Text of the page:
The chairman of the Eretz Hakodesh party in the WZO, Rabbi Pesach Lerner, has appealed for an immediate freeze of the transfer of funds to a joint venture of the Ministry of Diaspora and the Panim organization to establish a so-called “Office of Jewish Renewal,” which was approved in the amount of NIS 60 million from coalition funds of the Labor Party.
Jerusalem, Israel – Aug. 15, 2022 – The chairman of the Eretz Hakodesh party in the WZO, Rabbi Pesach Lerner, has appealed for an immediate freeze of the transfer of funds to a joint venture of the Ministry of Diaspora and the Panim organization to establish a so-called “Office of Jewish Renewal,” which was approved in the amount of NIS 60 million from coalition funds of the Labor Party.
An investigation has revealed that MK Gilad Kariv served concurrently with his tenure in the Knesset as a member of Panim’s executive board, and that the Diaspora Ministry’s engagement with Panim raises serious questions and concerns of conflict of interest.
Rabbi Lerner pointed out that since Eretz Hakodesh is a global Jewish movement which operates to strengthen Jewish identity and Jews’ connection to Eretz Yisroel, he was very surprised that neither he nor any other such organizations were given any opportunity to participate in the “Jewish Renewal” project.
Following this, an in-depth investigation was conducted, revealing that the procedure for establishing the Office of Jewish Renewal in collaboration with the Panim organization was carried out in an improper manner, raising suspicion of improprieties. At the same time, journalist Kalman Libeskind published an investigation in the Ma’ariv newspaper about the involvement of MK Kariv in the project, raising serious questions about the approval of the project.
In the investigation published in Ma’ariv, Libeskind points out that there are allegations about the allocation of the money, with the sole goal of funneling funds to Reform and Conservative bodies that are close to Labor and other left-wing parties. These claims gain further validity from the fact that the office chosen to lead the project is precisely the Ministry of the Diaspora, which is under the control of the Labor Party, at the same time that the ministry’s field of activity is related to matters concerning Diaspora Jewry, while the entire project of the Office of Jewish Renewal is intended for non-profit organizations operating in Israel.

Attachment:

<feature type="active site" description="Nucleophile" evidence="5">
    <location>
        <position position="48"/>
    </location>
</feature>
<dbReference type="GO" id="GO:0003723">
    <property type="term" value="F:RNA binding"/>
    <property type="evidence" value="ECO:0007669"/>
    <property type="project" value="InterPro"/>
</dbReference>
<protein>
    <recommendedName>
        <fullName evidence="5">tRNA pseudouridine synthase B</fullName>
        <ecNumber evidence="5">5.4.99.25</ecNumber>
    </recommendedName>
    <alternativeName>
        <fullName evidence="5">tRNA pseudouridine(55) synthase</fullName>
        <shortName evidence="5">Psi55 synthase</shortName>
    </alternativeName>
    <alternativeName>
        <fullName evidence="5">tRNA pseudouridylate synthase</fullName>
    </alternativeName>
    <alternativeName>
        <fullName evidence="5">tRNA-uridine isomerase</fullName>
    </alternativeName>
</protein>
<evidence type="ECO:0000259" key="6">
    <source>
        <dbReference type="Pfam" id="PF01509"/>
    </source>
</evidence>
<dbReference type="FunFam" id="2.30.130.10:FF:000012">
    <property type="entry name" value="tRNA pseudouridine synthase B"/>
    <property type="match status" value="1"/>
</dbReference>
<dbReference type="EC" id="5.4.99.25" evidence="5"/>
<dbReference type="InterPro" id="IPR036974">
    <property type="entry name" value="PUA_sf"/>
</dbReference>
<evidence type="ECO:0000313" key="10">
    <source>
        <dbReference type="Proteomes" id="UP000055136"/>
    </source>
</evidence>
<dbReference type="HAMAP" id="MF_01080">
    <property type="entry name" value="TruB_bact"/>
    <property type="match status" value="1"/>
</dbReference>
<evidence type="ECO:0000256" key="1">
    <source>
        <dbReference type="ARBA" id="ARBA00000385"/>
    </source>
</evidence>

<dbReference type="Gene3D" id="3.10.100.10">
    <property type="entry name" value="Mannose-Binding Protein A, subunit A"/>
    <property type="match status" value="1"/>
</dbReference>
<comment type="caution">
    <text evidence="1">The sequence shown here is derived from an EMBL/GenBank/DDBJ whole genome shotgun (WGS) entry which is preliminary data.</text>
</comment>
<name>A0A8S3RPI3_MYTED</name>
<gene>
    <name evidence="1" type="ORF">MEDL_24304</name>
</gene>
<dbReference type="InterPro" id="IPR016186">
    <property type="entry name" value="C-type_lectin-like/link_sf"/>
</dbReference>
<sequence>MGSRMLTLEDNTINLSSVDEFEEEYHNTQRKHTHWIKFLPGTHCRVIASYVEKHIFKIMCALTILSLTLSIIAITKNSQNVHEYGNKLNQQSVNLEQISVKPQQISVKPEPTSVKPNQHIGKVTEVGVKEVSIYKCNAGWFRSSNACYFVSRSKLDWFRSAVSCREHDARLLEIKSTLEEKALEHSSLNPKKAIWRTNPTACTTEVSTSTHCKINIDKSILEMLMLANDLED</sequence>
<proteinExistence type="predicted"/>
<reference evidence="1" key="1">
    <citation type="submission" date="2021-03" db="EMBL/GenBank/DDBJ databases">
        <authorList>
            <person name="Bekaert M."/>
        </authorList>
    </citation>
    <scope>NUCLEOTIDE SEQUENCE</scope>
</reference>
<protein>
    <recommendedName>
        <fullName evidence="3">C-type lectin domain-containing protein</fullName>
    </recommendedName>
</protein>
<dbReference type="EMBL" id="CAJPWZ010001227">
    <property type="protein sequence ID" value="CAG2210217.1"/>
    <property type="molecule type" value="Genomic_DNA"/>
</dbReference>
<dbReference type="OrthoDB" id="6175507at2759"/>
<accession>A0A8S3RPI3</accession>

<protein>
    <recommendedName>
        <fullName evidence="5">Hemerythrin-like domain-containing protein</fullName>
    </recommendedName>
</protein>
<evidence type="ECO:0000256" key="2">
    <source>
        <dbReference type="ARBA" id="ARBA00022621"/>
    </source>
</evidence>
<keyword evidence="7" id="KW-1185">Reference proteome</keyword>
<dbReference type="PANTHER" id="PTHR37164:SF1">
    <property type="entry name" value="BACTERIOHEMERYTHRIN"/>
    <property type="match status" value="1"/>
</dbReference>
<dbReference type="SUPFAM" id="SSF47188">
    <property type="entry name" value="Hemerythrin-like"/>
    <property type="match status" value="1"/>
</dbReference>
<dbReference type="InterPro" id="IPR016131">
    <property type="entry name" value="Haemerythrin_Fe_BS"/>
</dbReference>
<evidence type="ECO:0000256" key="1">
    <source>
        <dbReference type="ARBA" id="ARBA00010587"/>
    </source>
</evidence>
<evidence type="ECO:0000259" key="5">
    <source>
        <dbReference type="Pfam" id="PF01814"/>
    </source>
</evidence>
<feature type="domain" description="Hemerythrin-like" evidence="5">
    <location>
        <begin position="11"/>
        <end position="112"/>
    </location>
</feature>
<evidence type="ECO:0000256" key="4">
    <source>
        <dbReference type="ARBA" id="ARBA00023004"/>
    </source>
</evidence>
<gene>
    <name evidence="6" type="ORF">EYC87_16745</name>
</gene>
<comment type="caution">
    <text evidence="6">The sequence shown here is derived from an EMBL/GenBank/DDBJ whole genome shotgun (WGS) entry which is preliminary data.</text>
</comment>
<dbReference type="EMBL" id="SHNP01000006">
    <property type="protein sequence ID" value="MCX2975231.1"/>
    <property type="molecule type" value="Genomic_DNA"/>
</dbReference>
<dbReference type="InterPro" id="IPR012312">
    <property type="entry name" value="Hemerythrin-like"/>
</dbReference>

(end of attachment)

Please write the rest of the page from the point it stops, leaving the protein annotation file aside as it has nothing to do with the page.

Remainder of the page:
The Ma’ariv investigation enumerates the questions that arise surrounding the transfer of NIS 60 million to the organization, Panim, of which MK Kariv served as a member, and the fact that the Diaspora Ministry did not hesitate in any way to transfer tens of millions of shekels without a tender, without criteria, to an entity that has no financial management or experience.
The establishment of the Office of Jewish Renewal and the budgeting of the project are the implementation of a clause in the coalition agreement that was signed when the Labor faction entered the government. MK Kariv, who previously served as the chairman of the Reform movement in Israel, promoted the introduction of the clause and took an active role in its promotion and approval in the state budget for 2022. However, it has emerged that the money went to the Panim organization, in which MK Kariv was involved as an executive committee member. MK Kariv’s connections with Panim did not prevent him from dealing with the budget. In fact, the chairman of Panim publicly thanked him on Twitter, stating, “Thanks to those without whom the project would not have happened.”
Rabbi Lerner pointed out that the contract with Panim was conducted improperly and in violation of regulations, while members of Panim participated in meetings with the members of the Office of Jewish Renewal.
“The Panim organization is closely connected to the entity that ended up allocating tens of millions to itself,” Rabbi Lerner said.
In addition, while the Panim organization’s annual budget in previous years amounted to just 1% of the scope of this entire project, strangely, it was not required to provide any proof of its ability to manage funds on such a scale.
Rabbi Lerner points out additional legal difficulties involved in the existence of such a project through the Diaspora Ministry, whose formal field of activity, as mentioned before, is the Diaspora, while the directorate’s budget is intended for activities which will certainly take place within the borders of the State of Israel. Apart from that, there was no need to have a “conduit” for transferring the funding.